HTC caused a stir earlier this week when it unveiled its next phone. On the surface, the HTC A9 might as well be an iPhone 6 with a few things moved around. Sure, it runs Android, but the resemblance is uncanny.
Naturally, after days of endless internet bashing, HTC’s CEO came out and said that the company was “not copying” the iPhone and that it was Apple that actually copied its antenna design.
Real talk: HTC did this on purpose. It’s an intentional exercise designed to get the company more attention.
Just a month ago on a particularly painful earnings call, HTC announced losses of more than $160 million in a single quarter. To solve HTC’s woes, the company’s CFO, Chialin Chang said that it is working on a “fashionable and trendy phone.”
The HTC A9 is that ‘trendy’ phone and it’s intentionally designed to look just like the iPhone because it gets you talking about it. By designing a phone that looks close enough to the Apple’s flagship, HTC got more press than it could have ever dreamed of for what was otherwise a dull event.
If that sounds familiar to you it’s because that strategy isn’t particularly new: it’s the same playbook Samsung followed for years.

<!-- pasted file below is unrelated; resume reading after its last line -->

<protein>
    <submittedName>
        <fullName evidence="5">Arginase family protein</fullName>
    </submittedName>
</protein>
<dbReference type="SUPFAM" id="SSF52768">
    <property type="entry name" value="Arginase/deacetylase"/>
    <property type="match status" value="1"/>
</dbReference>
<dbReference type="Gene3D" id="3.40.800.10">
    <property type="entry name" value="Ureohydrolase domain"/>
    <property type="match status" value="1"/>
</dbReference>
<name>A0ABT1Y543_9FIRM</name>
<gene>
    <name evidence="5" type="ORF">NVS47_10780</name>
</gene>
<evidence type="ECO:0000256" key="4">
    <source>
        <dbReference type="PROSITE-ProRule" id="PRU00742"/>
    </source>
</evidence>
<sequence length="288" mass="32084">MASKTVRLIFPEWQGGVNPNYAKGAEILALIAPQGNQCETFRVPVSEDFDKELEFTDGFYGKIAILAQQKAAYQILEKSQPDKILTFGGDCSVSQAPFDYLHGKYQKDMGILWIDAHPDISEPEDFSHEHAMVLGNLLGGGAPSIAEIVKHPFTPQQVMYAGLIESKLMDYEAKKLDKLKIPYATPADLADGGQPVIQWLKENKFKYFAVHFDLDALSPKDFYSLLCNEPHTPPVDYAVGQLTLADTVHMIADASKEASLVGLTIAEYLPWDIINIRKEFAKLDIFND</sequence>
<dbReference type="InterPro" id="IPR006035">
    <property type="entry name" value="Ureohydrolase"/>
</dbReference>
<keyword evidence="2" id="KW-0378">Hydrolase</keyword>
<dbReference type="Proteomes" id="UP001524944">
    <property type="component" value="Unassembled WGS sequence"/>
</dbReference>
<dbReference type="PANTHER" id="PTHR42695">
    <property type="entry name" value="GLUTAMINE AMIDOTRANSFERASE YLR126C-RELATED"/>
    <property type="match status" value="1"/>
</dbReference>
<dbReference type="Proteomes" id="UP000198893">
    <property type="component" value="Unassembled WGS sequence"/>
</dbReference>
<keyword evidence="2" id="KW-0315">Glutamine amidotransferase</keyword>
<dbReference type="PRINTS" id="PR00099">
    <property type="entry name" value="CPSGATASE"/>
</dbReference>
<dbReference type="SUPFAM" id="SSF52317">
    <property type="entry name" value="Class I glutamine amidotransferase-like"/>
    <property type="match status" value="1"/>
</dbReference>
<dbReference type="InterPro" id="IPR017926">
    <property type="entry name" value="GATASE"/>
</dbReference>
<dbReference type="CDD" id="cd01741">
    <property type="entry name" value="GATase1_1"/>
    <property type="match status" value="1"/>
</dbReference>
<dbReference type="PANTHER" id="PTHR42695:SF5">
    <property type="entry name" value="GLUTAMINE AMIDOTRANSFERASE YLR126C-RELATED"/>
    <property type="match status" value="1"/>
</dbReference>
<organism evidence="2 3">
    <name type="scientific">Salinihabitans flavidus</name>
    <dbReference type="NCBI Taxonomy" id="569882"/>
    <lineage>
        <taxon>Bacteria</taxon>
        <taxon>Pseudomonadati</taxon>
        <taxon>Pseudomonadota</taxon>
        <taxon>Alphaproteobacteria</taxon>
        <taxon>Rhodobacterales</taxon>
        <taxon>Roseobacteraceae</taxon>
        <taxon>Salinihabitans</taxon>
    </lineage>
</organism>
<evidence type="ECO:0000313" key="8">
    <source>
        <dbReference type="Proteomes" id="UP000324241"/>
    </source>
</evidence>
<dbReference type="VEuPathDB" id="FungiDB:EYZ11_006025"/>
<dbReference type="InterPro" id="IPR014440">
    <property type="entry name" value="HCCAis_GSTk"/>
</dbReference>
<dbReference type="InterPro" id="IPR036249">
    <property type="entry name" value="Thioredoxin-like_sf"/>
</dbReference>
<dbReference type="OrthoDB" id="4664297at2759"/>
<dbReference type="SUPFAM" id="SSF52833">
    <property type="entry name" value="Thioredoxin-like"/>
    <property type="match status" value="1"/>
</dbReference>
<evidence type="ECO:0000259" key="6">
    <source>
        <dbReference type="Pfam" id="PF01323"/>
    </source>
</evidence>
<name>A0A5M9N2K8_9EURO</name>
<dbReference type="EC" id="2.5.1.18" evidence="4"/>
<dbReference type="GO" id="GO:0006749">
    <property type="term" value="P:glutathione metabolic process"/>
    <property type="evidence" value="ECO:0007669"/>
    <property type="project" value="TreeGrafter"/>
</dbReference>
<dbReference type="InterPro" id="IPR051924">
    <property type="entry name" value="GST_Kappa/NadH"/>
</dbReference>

A huge Vanity Fair profile of Samsung’s endless court battles with Apple’s reveals exactly that:
It was really just another page from the Samsung playbook, used many times before: When another company introduces a breakthrough technology, muscle in with less expensive versions of the same product. And the strategy had worked, helping the Samsung Group to grow from almost nothing into an international behemoth.
Samsung’s approach to getting the Galaxy S any sort of presence in the market was quite literally comparing its own unreleased products directly to the iPhone and working to — it actually generated 126 page reports pointing out tiny differences, then ‘improved’ devices to work just like Apple’s.
The best part about this strategy is that the very drama surrounding the court case, tech media wrangling and consumer chatter is that it actually helped market the devices for them.
HTC, desperate for something to work and claw it out of what seemed like inevitable irrelevance, seems to have adopted Samsung’s very playbook. Make your product look like an iPhone and watch as everyone else does the marketing for you.
The worst part is the company will probably get away with it.
No doubt, Apple’s lawyers are probably mulling whether it’s worth pursuing the company in court, but that battle would likely be long and protracted as it was with Samsung v Apple. It might go after HTC to prove the point, but it’s likely not worth the time.
Know this: what HTC is doing is almost surely intentional. When it talked about building a “more fashionable phone” in August, it just meant emulating the most fashionable phone out there.
To be clear, I have no idea if HTC conspired to intentionally copy Apple on a grand scale like Samsung did, but it sure seems like the company has motivation to do it.
The question is, will this strategy work a second time around? It’s hard to say, but I have a feeling that ship has sailed. HTC might sell a few more phones, but just copying the iPhone won’t be enough anymore.